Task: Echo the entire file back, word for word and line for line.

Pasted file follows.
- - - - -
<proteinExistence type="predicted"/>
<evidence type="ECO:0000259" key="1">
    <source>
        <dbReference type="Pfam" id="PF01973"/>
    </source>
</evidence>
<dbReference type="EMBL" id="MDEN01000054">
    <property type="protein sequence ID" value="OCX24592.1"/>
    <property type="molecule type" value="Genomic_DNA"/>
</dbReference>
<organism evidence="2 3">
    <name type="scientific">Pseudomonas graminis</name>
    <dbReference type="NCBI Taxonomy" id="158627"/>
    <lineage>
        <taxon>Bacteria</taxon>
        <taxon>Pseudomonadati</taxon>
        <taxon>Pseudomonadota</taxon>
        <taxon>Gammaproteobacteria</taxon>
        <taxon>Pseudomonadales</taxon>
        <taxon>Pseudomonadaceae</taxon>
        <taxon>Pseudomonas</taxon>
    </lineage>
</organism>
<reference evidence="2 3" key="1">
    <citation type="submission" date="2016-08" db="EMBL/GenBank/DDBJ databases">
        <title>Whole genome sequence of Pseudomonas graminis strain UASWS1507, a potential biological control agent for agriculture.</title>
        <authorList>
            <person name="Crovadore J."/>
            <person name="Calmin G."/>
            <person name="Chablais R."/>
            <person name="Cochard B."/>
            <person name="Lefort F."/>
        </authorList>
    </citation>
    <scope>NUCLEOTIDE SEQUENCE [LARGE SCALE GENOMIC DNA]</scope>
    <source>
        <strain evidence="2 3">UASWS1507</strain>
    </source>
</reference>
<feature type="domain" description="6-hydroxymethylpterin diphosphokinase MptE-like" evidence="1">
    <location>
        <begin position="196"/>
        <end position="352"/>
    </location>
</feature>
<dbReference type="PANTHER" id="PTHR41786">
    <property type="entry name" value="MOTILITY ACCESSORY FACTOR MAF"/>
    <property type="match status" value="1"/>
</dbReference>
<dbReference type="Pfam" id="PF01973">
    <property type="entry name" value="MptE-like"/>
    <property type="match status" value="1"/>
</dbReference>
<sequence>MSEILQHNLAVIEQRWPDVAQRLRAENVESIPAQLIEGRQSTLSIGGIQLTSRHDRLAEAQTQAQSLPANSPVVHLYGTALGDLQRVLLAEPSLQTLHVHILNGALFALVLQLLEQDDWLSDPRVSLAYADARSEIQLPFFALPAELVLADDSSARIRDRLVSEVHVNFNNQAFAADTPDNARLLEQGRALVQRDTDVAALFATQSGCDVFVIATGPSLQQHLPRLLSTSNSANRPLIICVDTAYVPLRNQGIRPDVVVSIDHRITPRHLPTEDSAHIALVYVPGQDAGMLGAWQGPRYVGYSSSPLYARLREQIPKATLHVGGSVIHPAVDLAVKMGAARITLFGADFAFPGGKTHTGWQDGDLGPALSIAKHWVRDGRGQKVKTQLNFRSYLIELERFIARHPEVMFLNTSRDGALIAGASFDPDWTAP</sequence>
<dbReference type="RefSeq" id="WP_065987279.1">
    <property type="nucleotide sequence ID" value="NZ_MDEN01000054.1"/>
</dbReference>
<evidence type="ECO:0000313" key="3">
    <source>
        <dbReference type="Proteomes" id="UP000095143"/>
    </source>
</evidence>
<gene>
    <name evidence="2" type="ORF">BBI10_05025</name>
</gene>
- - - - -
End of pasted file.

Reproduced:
<proteinExistence type="predicted"/>
<evidence type="ECO:0000259" key="1">
    <source>
        <dbReference type="Pfam" id="PF01973"/>
    </source>
</evidence>
<dbReference type="EMBL" id="MDEN01000054">
    <property type="protein sequence ID" value="OCX24592.1"/>
    <property type="molecule type" value="Genomic_DNA"/>
</dbReference>
<organism evidence="2 3">
    <name type="scientific">Pseudomonas graminis</name>
    <dbReference type="NCBI Taxonomy" id="158627"/>
    <lineage>
        <taxon>Bacteria</taxon>
        <taxon>Pseudomonadati</taxon>
        <taxon>Pseudomonadota</taxon>
        <taxon>Gammaproteobacteria</taxon>
        <taxon>Pseudomonadales</taxon>
        <taxon>Pseudomonadaceae</taxon>
        <taxon>Pseudomonas</taxon>
    </lineage>
</organism>
<reference evidence="2 3" key="1">
    <citation type="submission" date="2016-08" db="EMBL/GenBank/DDBJ databases">
        <title>Whole genome sequence of Pseudomonas graminis strain UASWS1507, a potential biological control agent for agriculture.</title>
        <authorList>
            <person name="Crovadore J."/>
            <person name="Calmin G."/>
            <person name="Chablais R."/>
            <person name="Cochard B."/>
            <person name="Lefort F."/>
        </authorList>
    </citation>
    <scope>NUCLEOTIDE SEQUENCE [LARGE SCALE GENOMIC DNA]</scope>
    <source>
        <strain evidence="2 3">UASWS1507</strain>
    </source>
</reference>
<feature type="domain" description="6-hydroxymethylpterin diphosphokinase MptE-like" evidence="1">
    <location>
        <begin position="196"/>
        <end position="352"/>
    </location>
</feature>
<dbReference type="PANTHER" id="PTHR41786">
    <property type="entry name" value="MOTILITY ACCESSORY FACTOR MAF"/>
    <property type="match status" value="1"/>
</dbReference>
<dbReference type="Pfam" id="PF01973">
    <property type="entry name" value="MptE-like"/>
    <property type="match status" value="1"/>
</dbReference>
<sequence>MSEILQHNLAVIEQRWPDVAQRLRAENVESIPAQLIEGRQSTLSIGGIQLTSRHDRLAEAQTQAQSLPANSPVVHLYGTALGDLQRVLLAEPSLQTLHVHILNGALFALVLQLLEQDDWLSDPRVSLAYADARSEIQLPFFALPAELVLADDSSARIRDRLVSEVHVNFNNQAFAADTPDNARLLEQGRALVQRDTDVAALFATQSGCDVFVIATGPSLQQHLPRLLSTSNSANRPLIICVDTAYVPLRNQGIRPDVVVSIDHRITPRHLPTEDSAHIALVYVPGQDAGMLGAWQGPRYVGYSSSPLYARLREQIPKATLHVGGSVIHPAVDLAVKMGAARITLFGADFAFPGGKTHTGWQDGDLGPALSIAKHWVRDGRGQKVKTQLNFRSYLIELERFIARHPEVMFLNTSRDGALIAGASFDPDWTAP</sequence>
<dbReference type="RefSeq" id="WP_065987279.1">
    <property type="nucleotide sequence ID" value="NZ_MDEN01000054.1"/>
</dbReference>
<evidence type="ECO:0000313" key="3">
    <source>
        <dbReference type="Proteomes" id="UP000095143"/>
    </source>
</evidence>
<gene>
    <name evidence="2" type="ORF">BBI10_05025</name>
</gene>